All hail ‘Caraval,’ and all hail the YA novel

Monday, February 6, 2017 - 4:47pm

Much of the stigma surroundING young adult novels is undeserved. People point to the tired tropes of the most laughable YA novels as being representative of the whole genre — love triangles, mean boys in leather jackets with secret crushes, bland female protagonists named Elektra or Aurora or whatever, nouns being unnecessarily capitalized in the place of actual worldbuilding, etc. And yes, these tropes are pervasive and annoying, but they’re window dressing. They’re never at the heart of what makes teenagers love young adult books.

Cliché is not the same as bad. If this were true, then I guess we all would really hate “Star Wars.” After all, it’s home to all those dumb tropes like love triangles, mean boys in leather jackets and the egregiously capitalized Empire and Republic. Many of the surface-level YA criticisms have much more to do with derision of teenage girls and the things made for/written by women than they do concerns over actual literary quality, but I digress.

What I’m trying to get at here is that a book that features corsets and enchantments and not one, but two mean boys in leather jackets with hidden hearts of gold, is not inherently dumb or bad. Silly? Yes. Ridiculous wish-fulfillment fantasy? Absolutely. Fun as hell? But of course.

Stephanie Garber’s “Caraval” is 400 pages of pure pulp joy. The protagonist, Scarlett (spoiler: she wears many red dresses, because of course she does) is the daughter of a powerful, ruthless and violent man who terrorizes her and her sister Tella (short for Donatella, because of course it is). Scarlett is engaged to be married to a man she has never met, but she secretly dreams of seeing Caraval, an annual performance where the audience participates in a Hunger Games minus the murder (well, kind of) style of competition. Caraval is a weeklong experience in which participants stay on a magical island where they solve a series of riddles, competing to see who can get to the end of the puzzle first. With the help of the mysterious sexpot sailor Julian (Leather Jacket Boy #1), Scarlett and Tella are whisked away to the show, where Tella is immediately kidnapped by the magical mastermind Legend, who is also the organizer of the event. In this year’s competition, whoever finds Tella first is the winner of the Caraval. It’s up to Scarlett, with the help of Julian, to find Tella and return home in time for her wedding.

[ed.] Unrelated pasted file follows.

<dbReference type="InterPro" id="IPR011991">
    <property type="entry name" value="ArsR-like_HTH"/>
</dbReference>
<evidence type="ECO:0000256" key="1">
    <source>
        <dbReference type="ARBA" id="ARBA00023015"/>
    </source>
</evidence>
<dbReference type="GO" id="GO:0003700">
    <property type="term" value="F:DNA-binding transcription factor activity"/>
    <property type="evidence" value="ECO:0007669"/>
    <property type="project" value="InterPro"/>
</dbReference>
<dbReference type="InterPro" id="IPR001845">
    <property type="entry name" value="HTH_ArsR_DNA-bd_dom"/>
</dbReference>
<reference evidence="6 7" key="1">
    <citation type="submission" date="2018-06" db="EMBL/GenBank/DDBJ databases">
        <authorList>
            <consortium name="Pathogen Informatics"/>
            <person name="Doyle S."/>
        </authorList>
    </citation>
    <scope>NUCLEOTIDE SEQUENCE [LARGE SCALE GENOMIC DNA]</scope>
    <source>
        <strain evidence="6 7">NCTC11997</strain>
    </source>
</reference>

“Caraval” is so easy to poke fun of. In this novel, there is no such thing as too many adjectives or too many synonyms for the color red (“cerise”? Really?). There is — no joke — a character named Dante (Leather Jacket Boy #2, duh) who has completely unironic tattoos of black roses and falcons on the backs of his hands and neck. There are many, many extended sequences of Scarlett and Leather Jacket Boys being forced into increasingly hilarious situations where they have to stand really really close together and make breathtaking eye contact. At one point, Scarlett says the word “scoundrel” with complete sincerity, and LJB#1 is honestly offended.

And yet, Stephanie Garber is no dummy. She knows exactly what kind of book she’s writing and never shies away from the ridiculousness. Garber works entirely within familiar YA story structures, but she clearly understands exactly how to maximize traditional narratives to be their very best. Every character is well-developed, interesting and complicated (except for Dante, but I mean, the dude’s name is Dante. It would be a little redundant if he had a personality). The relationships, though predictable, develop organically and believably. And the plot twists may be numerous, but they make sense and work within the larger story. Structurally, this book is precisely written and airtight in its construction, building in momentum by the page.  

“Caraval” has its flaws, and it may be silly, but it works. A functional, entertaining and effective story is no easy thing to write, especially within traditional YA frameworks, from which people often expect the worst. It’s melodramatic and deeply entertaining. Ridiculous and glorious. All hail “Caraval.” Here to remind us just how weird and wonderful YA can be.